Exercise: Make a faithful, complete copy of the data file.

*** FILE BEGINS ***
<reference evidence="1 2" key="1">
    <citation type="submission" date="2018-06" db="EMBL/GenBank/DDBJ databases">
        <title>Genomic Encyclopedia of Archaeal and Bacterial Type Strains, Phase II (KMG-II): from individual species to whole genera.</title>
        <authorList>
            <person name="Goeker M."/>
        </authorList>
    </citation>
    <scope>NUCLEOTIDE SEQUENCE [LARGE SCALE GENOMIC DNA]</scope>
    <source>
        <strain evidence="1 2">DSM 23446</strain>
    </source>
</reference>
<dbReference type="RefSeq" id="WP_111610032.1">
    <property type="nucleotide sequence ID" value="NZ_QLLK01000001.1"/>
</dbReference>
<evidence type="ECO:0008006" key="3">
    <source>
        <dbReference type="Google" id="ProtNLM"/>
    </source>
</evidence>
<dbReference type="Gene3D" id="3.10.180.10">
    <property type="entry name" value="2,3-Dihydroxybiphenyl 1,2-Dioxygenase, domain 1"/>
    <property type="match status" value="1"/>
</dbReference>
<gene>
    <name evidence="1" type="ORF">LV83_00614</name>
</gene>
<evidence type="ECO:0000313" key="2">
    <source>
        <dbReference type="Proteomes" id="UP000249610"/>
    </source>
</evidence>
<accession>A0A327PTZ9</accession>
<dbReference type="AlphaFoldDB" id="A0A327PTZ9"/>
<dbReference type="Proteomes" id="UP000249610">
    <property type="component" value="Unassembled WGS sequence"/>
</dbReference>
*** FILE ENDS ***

<reference evidence="1 2" key="1">
    <citation type="submission" date="2018-06" db="EMBL/GenBank/DDBJ databases">
        <title>Genomic Encyclopedia of Archaeal and Bacterial Type Strains, Phase II (KMG-II): from individual species to whole genera.</title>
        <authorList>
            <person name="Goeker M."/>
        </authorList>
    </citation>
    <scope>NUCLEOTIDE SEQUENCE [LARGE SCALE GENOMIC DNA]</scope>
    <source>
        <strain evidence="1 2">DSM 23446</strain>
    </source>
</reference>
<dbReference type="RefSeq" id="WP_111610032.1">
    <property type="nucleotide sequence ID" value="NZ_QLLK01000001.1"/>
</dbReference>
<evidence type="ECO:0008006" key="3">
    <source>
        <dbReference type="Google" id="ProtNLM"/>
    </source>
</evidence>
<dbReference type="Gene3D" id="3.10.180.10">
    <property type="entry name" value="2,3-Dihydroxybiphenyl 1,2-Dioxygenase, domain 1"/>
    <property type="match status" value="1"/>
</dbReference>
<gene>
    <name evidence="1" type="ORF">LV83_00614</name>
</gene>
<evidence type="ECO:0000313" key="2">
    <source>
        <dbReference type="Proteomes" id="UP000249610"/>
    </source>
</evidence>
<accession>A0A327PTZ9</accession>
<dbReference type="AlphaFoldDB" id="A0A327PTZ9"/>
<dbReference type="Proteomes" id="UP000249610">
    <property type="component" value="Unassembled WGS sequence"/>
</dbReference>